If you file a Chapter 7 bankruptcy in Idaho, you can protect some or all of your property with Idaho’s bankruptcy exemptions. The bankruptcy exemptions in Idaho also play a role in Chapter 13 bankruptcy. Read on to learn about what property is covered by Idaho’s bankruptcy exemptions.
For a general overview of bankruptcy exemptions, how they work, and which ones you can use, visit the Bankruptcy Exemption topic page.
Idaho is an opt out state, meaning it only allows debtors to use the Idaho state bankruptcy exemptions and not the federal bankruptcy exemptions. Debtors in Idaho are permitted to use federal non-bankruptcy exemptions, which protect property such as federal and veteran’s retirement and death benefits. (See a list of the most common federal nonbankruptcy exemptions.)
Married couples filing a joint bankruptcy in Idaho may “double” the exemption amounts, unless otherwise indicated (for example, you cannot double the homestead exemption). This means that each spouse may claim the full exemption amount for any property in which the spouse has ownership interest. So, for example, if both spouses own a lawnmower and they file jointly, they can double the amount of their personal property exemption in order to keep the mower.
Here are some of the most common exemptions available under Idaho law. Unless otherwise indicated, all references are to the Idaho Code.
The homestead exemption protects a certain amount of equity in your home or principal residence. You may exempt up to $100,000 in your home or mobile home. You and your spouse may not double the homestead exemption. Idaho Code § 55-1003.
Insurance proceeds from the destruction of your home or proceeds from the sale of your home, so long as you intend to use them to purchase a new home, are also exempt, up to $100,000, for one year after you receive them. Idaho Code § 55-1008.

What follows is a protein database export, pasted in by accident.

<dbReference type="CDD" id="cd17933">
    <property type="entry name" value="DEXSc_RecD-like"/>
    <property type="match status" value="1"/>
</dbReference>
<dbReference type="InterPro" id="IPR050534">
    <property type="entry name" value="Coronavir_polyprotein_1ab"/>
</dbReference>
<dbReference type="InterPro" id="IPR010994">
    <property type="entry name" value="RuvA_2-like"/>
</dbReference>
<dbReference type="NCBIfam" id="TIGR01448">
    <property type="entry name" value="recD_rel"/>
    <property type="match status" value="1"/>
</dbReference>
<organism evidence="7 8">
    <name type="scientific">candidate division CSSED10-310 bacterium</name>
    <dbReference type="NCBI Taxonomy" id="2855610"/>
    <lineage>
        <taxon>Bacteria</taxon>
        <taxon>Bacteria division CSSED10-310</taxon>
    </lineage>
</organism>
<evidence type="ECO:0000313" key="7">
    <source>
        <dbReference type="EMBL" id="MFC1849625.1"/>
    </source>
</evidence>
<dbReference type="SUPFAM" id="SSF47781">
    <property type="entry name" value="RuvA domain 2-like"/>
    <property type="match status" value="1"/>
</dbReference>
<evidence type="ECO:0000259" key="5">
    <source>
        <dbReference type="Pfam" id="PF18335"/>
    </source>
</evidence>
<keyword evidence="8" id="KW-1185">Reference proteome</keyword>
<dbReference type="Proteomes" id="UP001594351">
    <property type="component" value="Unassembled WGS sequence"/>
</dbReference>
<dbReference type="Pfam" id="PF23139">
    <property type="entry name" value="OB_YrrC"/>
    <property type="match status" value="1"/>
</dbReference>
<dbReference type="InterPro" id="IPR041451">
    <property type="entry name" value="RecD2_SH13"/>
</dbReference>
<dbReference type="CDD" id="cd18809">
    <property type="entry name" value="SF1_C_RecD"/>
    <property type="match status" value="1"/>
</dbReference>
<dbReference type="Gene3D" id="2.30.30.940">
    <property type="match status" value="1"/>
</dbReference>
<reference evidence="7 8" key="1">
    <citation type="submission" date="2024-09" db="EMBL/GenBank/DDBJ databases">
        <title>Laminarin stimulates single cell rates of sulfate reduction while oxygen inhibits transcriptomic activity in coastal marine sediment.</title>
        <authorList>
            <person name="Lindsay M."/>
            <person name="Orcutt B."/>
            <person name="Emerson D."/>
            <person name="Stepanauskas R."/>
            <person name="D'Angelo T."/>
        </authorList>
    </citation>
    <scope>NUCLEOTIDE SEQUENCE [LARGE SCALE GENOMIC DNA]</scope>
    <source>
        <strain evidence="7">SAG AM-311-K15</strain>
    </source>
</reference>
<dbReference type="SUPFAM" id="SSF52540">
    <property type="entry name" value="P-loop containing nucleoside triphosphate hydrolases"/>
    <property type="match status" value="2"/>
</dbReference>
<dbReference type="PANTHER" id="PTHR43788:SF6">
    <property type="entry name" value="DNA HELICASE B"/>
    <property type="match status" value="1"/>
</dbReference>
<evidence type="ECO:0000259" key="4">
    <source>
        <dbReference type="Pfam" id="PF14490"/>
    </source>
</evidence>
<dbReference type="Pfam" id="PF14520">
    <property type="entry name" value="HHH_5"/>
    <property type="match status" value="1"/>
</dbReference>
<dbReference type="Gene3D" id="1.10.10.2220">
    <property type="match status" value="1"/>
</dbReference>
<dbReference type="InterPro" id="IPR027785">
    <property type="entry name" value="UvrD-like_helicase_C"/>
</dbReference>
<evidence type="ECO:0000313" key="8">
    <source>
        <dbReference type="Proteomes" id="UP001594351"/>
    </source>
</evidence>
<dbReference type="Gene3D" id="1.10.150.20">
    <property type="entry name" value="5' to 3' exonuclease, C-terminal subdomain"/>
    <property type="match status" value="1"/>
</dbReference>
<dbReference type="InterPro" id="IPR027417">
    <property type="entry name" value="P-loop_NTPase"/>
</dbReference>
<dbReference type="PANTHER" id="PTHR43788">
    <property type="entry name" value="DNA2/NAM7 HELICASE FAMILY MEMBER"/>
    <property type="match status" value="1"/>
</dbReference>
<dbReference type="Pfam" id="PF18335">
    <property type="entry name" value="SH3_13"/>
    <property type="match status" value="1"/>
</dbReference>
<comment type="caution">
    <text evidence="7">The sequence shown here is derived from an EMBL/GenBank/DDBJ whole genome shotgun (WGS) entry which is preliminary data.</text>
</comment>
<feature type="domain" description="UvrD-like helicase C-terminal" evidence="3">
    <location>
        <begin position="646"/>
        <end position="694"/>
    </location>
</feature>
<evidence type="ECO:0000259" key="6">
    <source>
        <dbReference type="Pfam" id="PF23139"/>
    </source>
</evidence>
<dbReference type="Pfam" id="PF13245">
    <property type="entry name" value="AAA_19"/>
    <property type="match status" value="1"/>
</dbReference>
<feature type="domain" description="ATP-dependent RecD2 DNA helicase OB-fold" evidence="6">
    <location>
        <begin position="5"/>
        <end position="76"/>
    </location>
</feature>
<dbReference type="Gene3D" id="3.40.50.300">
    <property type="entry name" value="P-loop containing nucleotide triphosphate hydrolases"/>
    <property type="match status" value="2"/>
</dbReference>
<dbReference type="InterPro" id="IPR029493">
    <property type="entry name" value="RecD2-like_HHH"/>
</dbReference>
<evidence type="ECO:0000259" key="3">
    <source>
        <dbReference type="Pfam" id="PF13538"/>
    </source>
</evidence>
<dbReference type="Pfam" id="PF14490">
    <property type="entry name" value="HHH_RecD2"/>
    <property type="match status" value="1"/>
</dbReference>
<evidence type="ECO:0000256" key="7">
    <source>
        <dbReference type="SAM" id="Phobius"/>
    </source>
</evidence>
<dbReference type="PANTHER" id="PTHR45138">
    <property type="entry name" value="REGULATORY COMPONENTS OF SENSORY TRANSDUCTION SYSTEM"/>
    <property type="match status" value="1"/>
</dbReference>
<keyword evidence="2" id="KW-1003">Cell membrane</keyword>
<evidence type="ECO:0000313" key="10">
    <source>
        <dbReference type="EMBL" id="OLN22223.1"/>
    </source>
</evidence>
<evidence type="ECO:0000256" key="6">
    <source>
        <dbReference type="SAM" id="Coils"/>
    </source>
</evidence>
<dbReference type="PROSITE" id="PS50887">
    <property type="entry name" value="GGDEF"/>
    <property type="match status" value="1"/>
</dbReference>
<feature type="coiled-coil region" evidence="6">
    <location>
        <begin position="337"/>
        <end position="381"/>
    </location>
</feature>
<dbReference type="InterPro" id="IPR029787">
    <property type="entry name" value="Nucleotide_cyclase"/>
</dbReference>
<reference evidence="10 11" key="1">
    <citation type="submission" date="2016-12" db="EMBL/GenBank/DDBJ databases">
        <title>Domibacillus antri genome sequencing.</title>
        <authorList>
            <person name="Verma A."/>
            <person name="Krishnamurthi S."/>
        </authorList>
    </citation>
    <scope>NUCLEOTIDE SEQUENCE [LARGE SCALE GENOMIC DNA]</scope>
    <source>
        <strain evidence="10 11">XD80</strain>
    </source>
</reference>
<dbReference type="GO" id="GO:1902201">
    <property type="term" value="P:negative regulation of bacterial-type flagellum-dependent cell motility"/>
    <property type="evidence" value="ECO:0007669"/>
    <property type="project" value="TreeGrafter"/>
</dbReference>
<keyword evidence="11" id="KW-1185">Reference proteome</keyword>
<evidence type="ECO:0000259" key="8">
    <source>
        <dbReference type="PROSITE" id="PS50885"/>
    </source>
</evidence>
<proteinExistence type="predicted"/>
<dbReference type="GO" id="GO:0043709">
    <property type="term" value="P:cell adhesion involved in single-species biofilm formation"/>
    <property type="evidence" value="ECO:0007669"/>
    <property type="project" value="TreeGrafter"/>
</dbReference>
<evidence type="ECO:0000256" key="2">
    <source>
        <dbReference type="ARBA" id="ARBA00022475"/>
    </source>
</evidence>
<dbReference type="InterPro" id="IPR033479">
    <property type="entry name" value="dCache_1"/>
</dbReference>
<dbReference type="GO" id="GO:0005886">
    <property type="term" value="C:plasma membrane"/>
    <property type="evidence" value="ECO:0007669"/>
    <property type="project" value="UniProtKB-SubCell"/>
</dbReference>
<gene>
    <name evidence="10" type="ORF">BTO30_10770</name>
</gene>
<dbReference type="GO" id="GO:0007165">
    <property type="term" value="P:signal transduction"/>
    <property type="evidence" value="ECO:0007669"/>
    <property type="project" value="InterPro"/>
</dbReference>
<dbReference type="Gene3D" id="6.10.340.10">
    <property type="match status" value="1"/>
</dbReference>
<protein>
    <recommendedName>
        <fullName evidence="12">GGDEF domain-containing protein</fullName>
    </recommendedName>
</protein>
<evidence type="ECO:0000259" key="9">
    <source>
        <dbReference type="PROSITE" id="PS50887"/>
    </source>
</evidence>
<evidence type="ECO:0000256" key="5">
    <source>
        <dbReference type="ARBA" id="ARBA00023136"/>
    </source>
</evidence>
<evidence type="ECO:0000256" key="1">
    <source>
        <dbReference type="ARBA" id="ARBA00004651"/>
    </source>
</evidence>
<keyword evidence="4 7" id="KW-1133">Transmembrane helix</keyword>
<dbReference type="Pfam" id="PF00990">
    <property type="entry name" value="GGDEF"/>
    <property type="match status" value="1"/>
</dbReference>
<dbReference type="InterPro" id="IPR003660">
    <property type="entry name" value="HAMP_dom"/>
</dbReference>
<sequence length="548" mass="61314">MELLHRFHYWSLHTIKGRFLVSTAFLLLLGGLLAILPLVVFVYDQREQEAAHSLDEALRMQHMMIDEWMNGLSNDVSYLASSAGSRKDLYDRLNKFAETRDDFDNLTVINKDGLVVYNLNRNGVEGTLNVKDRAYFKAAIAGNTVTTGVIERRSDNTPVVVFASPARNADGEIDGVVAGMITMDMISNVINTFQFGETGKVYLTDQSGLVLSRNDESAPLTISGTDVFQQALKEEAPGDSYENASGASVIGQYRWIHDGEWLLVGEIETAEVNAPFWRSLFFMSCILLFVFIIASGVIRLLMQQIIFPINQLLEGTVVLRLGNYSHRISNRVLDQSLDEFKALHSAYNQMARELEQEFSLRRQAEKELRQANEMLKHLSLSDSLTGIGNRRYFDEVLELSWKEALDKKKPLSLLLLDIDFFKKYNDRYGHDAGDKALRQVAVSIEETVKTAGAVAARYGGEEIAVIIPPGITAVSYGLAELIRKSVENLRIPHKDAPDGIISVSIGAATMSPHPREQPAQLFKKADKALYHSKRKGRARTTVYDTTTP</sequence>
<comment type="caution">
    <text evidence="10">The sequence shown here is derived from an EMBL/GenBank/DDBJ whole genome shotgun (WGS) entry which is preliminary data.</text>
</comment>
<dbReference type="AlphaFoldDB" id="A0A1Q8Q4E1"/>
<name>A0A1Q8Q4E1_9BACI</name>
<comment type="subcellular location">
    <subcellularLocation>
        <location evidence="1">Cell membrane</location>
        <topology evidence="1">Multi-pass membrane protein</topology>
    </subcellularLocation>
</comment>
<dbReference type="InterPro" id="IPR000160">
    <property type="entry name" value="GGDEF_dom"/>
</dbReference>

For more details about how the homestead exemption works in Idaho, see The Idaho Homestead Exemption.
You may exempt the following property up to an unlimited value, pursuant to Idaho Code § 11-603:
You may exempt the following property as long as it is reasonably necessary for your support, pursuant to Idaho Code § 11-604:
The following property is also exempt up to an unlimited value, as long as it is reasonably necessary for your support. However, it will lose its exempt status if the funds are commingled with any other funds.
Idaho law allows you to protect the following personal property:
Idaho law allows you to protect up to $7,000 of value in your motor vehicle. Idaho Code § 11-605.
If your vehicle is worth $10,000, and you owe $5,000 on the loan, you have $5,000 worth of equity in your vehicle. That means that you can use Idaho’s motor vehicle exemption to protect the entire value of your care if you file a bankruptcy in Idaho.
To learn more about how to exempt your motor vehicle under Idaho law, see The Idaho Motor Vehicle Exemption in Bankruptcy.
ERISA-qualified benefits. Idaho Code § 50-1011
Retirement funds, pensions, IRAs. Idaho Code § 59-1337
Public employees’ retirement benefits. Idaho Code § 11-603
Idaho’s wildcard exemption allows you to protect up to $800 of any personal property you own. Idaho Code § 11-605(11). (Learn more in The Idaho Wildcard Exemption in Bankruptcy.)
You can protect up to $2,500 of tools used for your trade or business. Idaho Code § 11-605
Idaho’s exemption amounts are adjusted periodically. To make sure you have the most recent figures, be sure to check for any updates at the official website of the Idaho Legislature at http://legislature.idaho.gov/statutesrules.htm.
For more information, see Filing for Bankruptcy in Idaho.